Estimated Tax Rules
The United States income tax is a pay-as-you-go tax, which means that tax must be paid as you earn or receive your income during the year. You can either do this through withholding or by making estimated tax payments. If you do not pay your tax through withholding, or do not pay enough tax that way, you might also have to pay estimated taxes. If you did not pay enough tax throughout the year, either through withholding or by making estimated tax payments, you may have to pay a penalty for underpayment of estimated tax.
Required Annual Payment--Safe Harbor: For tax year 2020, individuals are subject to an underpayment penalty unless total withholding and estimated payments equal the smaller of:
--90% of the tax shown on the 2020 return, or
--100% of the tax shown on the 2019 return (110% if taxpayer's 2019 AGI was over $150,000/$75,000 MFS)
Underpayment penalty does not apply if:
--Tax due after subtracting withholding is less than $1,000.
--Taxpayer was US citizen or resident and had no tax liability on a 2019 return that covered 12 months.
The required annual payment must be paid in four equal installments to avoid a penalty. If any installment is paid late, the penalty is charged in that quarter. The penalty is interest on the underpaid amount for the number of days the payment is late. Interest is charged at the federal rate for underpayments and is not compounded.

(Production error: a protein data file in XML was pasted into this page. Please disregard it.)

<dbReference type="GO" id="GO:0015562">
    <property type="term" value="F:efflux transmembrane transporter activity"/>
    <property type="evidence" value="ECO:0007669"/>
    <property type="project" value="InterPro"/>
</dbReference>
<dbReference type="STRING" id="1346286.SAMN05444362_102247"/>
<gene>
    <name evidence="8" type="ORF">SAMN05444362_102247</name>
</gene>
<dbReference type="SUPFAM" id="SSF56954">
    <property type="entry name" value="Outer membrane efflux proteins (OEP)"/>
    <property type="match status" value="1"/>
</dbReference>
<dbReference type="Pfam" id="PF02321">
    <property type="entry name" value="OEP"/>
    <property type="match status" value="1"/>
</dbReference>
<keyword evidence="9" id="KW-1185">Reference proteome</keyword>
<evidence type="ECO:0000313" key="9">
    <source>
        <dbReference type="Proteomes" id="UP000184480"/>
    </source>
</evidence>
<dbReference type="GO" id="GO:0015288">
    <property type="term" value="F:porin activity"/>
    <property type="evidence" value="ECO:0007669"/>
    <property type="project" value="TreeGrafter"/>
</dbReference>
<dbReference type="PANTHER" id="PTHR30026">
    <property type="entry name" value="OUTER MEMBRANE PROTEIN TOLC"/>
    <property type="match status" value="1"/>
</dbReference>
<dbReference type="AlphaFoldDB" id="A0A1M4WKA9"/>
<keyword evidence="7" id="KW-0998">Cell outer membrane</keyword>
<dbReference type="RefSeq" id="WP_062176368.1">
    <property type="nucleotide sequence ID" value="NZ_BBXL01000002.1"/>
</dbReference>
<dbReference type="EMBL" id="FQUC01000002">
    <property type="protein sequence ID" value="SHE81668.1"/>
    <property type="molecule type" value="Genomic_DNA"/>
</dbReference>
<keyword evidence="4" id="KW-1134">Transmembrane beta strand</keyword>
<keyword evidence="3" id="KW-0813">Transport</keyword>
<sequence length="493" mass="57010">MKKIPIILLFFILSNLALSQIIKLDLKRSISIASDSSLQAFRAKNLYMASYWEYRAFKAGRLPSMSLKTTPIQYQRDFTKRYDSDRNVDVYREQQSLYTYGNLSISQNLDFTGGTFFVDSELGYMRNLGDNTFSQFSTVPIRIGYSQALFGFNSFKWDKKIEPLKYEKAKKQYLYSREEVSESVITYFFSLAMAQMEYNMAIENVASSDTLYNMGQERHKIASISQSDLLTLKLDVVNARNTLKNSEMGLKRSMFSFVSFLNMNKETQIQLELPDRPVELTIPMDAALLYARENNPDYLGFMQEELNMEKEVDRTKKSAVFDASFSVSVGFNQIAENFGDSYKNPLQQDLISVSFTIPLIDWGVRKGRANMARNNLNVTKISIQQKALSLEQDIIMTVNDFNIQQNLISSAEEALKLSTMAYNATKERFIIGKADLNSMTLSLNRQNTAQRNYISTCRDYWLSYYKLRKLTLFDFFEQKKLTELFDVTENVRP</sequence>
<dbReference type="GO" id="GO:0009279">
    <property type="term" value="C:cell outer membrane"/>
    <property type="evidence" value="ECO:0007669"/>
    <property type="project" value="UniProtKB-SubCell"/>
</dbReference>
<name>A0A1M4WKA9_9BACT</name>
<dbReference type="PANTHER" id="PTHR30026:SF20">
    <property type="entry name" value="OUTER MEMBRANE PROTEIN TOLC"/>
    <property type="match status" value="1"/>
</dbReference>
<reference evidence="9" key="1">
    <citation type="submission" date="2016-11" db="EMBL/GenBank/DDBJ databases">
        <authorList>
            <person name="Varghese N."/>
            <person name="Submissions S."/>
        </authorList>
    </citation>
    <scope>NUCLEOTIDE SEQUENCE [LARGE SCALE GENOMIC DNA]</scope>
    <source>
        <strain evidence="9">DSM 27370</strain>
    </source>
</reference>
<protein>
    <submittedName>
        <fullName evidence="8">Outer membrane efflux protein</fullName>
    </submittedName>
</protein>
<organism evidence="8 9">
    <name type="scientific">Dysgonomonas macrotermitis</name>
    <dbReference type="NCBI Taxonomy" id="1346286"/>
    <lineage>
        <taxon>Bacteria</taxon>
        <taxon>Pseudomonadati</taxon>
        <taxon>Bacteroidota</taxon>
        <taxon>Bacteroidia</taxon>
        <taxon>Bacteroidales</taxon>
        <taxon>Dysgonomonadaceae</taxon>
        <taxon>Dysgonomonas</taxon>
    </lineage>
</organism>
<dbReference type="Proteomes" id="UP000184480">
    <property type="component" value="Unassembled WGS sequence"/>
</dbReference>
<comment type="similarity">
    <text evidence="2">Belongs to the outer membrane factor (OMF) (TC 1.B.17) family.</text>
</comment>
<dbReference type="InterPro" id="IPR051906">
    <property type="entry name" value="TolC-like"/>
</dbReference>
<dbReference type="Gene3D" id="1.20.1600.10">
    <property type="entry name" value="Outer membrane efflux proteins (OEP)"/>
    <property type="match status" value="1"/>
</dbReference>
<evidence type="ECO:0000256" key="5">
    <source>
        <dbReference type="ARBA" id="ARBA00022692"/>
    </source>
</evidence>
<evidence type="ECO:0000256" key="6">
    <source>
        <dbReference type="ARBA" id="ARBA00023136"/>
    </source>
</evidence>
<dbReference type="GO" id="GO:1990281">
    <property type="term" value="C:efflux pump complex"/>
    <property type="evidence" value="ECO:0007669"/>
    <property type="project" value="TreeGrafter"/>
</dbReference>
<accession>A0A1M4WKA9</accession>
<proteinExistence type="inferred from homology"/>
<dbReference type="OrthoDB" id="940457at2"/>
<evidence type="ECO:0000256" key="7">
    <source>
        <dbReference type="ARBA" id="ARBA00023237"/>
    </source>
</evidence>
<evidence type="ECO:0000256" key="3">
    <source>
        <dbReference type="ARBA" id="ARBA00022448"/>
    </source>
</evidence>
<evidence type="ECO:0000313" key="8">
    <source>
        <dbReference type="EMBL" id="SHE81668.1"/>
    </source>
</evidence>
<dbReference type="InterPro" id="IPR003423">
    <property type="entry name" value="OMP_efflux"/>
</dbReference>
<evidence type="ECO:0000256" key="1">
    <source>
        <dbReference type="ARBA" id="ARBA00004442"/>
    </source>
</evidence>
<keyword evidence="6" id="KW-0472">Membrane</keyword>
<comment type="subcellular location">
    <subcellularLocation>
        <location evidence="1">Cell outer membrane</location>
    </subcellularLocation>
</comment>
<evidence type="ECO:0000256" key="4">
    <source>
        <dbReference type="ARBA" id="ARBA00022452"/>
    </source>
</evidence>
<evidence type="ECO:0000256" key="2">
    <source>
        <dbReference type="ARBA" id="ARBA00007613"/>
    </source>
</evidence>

First Installment: 4/15/21
Second Installment: 6/15/21
Third Installment: 9/15/21
Fourth Installment: 1/15/22
A fourth quarter payment is not required if the taxpayer files Form 1040 and pays any tax owed by February 1, 2021.
Estimated Tax vs Withholding Tax:
A taxpayer who underpays an installment cannot avoid the underpayment penalty by overpaying the next installment. In contrast, an employee who has insufficient withholding midyear can eliminate an underpayment penalty by increasing withholding for the remainder of the year because withholding is generally considered to be paid in four equal installments.
Exceptions to penalty:
1) Request for waiver. The IRS may waive the penalty in the case of casualty, disaster or other unusual circumstance. A waiver may also be granted if an individual becomes disabled or retires after reaching age 62, and the underpayment was due to a reasonable cause and not to willful neglect.
2) Annualized Income Installment Method. Required quarterly payments can be calculated based on actual income and deductions in each quarter. If income was higher in later quarters of the year, this method may reduce the penalty by lowering required quarterly payments at the beginning of the year.
3) Using Actual Payment Dates for Withholding From Wages. Withholding from wages is considered to have been paid in four equal installments. A taxpayer can elect to apply withholding to the quarter it was actually paid. The election can reduce the penalty if a large amount of tax was withheld at the beginning of the year.